As the Republicans hold their convention, NJ Today has been interviewing some key New Jersey Democrats to gauge their reaction to events in Tampa. Today, Managing Editor Mike Schneider sat down with Joan Quigley, who served in the General Assembly from 1994 until earlier this year.
Quigley says that it’s been hard for her to sit through the Republican speeches. “Every night, I have to force myself to sit down and listen to it; it’s a little painful as you can imagine,” she said.
She has two points of contention with what she has heard thus far. “One is I don’t think they’re telling the truth about what’s going on this country. And two, I don’t think they’re right when they’re wanting people to go back to the old days.”
The Republican National Convention has been prominently displaying a clock that shows the national debt rising. Quigley says most of that debt was acquired during the Bush administration.
“When President Clinton left, that would have been blank, there was none,” she said. “So a lot of that debt occurred over the Republican years and they’re blaming it all on us.”
The Republicans have the easier task of playing offense in this election year, according to Quigley, thereby putting the Democrats squarely on the defense. “And really the only thing they can say why things didn’t work as well as they planned is because there was obstructionism on the other side. And that’s a very difficult thing to tell people.”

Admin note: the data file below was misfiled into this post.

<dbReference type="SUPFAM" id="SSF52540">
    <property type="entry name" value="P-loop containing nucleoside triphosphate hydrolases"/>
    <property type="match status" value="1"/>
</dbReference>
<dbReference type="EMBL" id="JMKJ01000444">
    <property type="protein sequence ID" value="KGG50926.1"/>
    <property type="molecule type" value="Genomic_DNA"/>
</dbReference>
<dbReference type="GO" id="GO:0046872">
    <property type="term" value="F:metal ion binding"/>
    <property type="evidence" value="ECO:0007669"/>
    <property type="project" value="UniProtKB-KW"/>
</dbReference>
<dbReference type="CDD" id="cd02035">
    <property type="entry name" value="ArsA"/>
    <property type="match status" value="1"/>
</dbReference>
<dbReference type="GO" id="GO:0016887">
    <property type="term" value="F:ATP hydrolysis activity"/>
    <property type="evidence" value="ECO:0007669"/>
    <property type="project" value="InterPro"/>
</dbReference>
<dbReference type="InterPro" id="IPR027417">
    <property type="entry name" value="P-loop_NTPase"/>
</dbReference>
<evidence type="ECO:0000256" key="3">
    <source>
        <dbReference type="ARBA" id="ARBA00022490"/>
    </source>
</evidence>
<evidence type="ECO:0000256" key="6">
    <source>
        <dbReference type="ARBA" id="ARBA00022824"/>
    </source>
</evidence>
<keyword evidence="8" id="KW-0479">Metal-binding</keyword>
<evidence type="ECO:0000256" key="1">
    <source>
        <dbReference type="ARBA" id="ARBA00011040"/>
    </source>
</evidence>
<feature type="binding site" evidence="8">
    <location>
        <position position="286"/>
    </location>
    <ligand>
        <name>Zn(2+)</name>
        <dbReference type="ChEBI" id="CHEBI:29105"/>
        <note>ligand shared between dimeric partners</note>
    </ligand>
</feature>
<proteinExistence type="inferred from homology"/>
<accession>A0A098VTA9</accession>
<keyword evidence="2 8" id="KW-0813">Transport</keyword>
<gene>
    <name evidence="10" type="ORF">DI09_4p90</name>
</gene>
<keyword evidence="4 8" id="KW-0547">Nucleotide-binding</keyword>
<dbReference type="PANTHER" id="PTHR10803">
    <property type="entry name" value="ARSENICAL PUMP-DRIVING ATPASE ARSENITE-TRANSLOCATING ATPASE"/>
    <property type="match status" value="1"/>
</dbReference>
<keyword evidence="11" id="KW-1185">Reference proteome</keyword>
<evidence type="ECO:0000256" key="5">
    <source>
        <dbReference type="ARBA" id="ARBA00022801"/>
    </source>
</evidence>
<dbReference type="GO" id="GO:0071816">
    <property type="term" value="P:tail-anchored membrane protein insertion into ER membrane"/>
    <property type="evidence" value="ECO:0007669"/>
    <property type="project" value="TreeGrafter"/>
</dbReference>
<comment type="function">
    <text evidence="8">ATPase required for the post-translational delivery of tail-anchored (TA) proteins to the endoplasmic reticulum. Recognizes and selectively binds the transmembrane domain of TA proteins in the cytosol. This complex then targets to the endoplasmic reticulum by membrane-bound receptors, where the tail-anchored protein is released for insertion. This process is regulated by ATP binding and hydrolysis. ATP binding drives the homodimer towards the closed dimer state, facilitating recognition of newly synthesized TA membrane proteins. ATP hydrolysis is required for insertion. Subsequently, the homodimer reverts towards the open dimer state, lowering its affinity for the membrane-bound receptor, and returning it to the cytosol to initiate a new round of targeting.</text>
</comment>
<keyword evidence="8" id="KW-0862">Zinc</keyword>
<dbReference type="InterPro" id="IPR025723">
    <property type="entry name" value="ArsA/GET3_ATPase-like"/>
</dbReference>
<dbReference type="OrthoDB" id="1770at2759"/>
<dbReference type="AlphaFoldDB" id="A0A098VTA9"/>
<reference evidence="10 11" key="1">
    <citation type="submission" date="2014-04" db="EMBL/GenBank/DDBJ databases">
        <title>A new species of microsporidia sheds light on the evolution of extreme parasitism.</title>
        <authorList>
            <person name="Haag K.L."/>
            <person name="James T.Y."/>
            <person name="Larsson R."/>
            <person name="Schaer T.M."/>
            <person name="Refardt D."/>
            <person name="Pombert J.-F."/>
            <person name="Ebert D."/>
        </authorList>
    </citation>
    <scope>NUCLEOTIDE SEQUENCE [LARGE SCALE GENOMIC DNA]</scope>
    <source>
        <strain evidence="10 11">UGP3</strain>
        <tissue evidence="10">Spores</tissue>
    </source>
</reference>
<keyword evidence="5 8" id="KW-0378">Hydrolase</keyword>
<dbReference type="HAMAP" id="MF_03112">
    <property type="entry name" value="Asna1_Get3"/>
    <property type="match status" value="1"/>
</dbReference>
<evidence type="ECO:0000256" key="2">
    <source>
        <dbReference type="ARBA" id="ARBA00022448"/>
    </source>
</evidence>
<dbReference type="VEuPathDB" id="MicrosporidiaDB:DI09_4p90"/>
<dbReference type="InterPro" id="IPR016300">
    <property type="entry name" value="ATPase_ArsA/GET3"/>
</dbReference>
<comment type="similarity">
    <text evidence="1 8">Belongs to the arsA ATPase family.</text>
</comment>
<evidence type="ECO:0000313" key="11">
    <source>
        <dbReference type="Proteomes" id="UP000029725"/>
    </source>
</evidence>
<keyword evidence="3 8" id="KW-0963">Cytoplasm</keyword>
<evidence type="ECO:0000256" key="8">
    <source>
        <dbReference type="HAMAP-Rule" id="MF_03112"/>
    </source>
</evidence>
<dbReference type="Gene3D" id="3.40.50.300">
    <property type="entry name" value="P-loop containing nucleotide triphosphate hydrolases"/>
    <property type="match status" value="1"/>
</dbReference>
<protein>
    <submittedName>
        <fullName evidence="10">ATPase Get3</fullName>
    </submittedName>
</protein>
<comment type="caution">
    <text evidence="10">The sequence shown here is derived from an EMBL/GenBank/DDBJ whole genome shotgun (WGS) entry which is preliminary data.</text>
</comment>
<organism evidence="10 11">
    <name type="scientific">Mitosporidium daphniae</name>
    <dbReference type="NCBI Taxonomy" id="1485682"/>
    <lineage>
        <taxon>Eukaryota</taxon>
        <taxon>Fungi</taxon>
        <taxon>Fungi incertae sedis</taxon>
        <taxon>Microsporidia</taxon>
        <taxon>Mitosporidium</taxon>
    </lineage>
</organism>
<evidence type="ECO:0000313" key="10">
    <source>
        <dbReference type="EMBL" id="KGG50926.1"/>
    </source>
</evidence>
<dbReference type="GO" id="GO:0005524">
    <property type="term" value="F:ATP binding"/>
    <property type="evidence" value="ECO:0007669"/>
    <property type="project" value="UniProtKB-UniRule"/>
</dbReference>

One of the criticisms leveled at President Obama from both Republicans and some Democrats was the focus on health care reform rather than jobs. And Quigley doesn’t disagree, saying if she had been president she would have focused on the economy.
Gov. Chris Christie’s keynote address on Tuesday is still creating a lot of buzz. Reviews are mixed with some describing the performance as “classic Chris Christie” and others calling it an act of self-promotion that didn’t do enough for Mitt Romney.
Quigley says the governor was good but not great. “Somehow I expected something a little bit more. It was rather egotistical,” she said.
In touting his accomplishments in New Jersey, Christie raised more than a few eyebrows when he listed balancing the state budget as one of them since a balanced budget is mandated under the state constitution.
“There’s never been an unbalanced budget but he made the numbers match at the end of the fiscal year by not making all of the payments,” said Quigley. “Now he’s certainly not the only governor who did that but it riles me up when I see him go out and tell the rest of the country ‘I’m really special because I did this.’ All his predecessors did it too. All of them.”
The GOP’s vice presidential nominee Paul Ryan gave a rousing speech last night. But Ryan’s talk of the values of America’s founding fathers only served to confirm Quigley’s fears of a Romney-Ryan administration.
“Some of those values may be fine but when you think about it, they were all Christian, Anglo-Saxon men. I don’t think their values accurately reflect today’s values with this multicultural, multi-religious country … They were fallible men working from their own beliefs and for us to go back and only do what they say was right, that’s not going to happen.”
She says next week’s Democratic National Convention will feature a lot more diversity than what’s been shown in Tampa.
“When they pan over the audience you don’t see a lot of colored faces, you don’t see a lot of women, you see a lot of white people … mostly older white people. I think [at] the Democratic convention, you’re going to see a lot more color, you’re going to see a lot more age groups and disabled people.”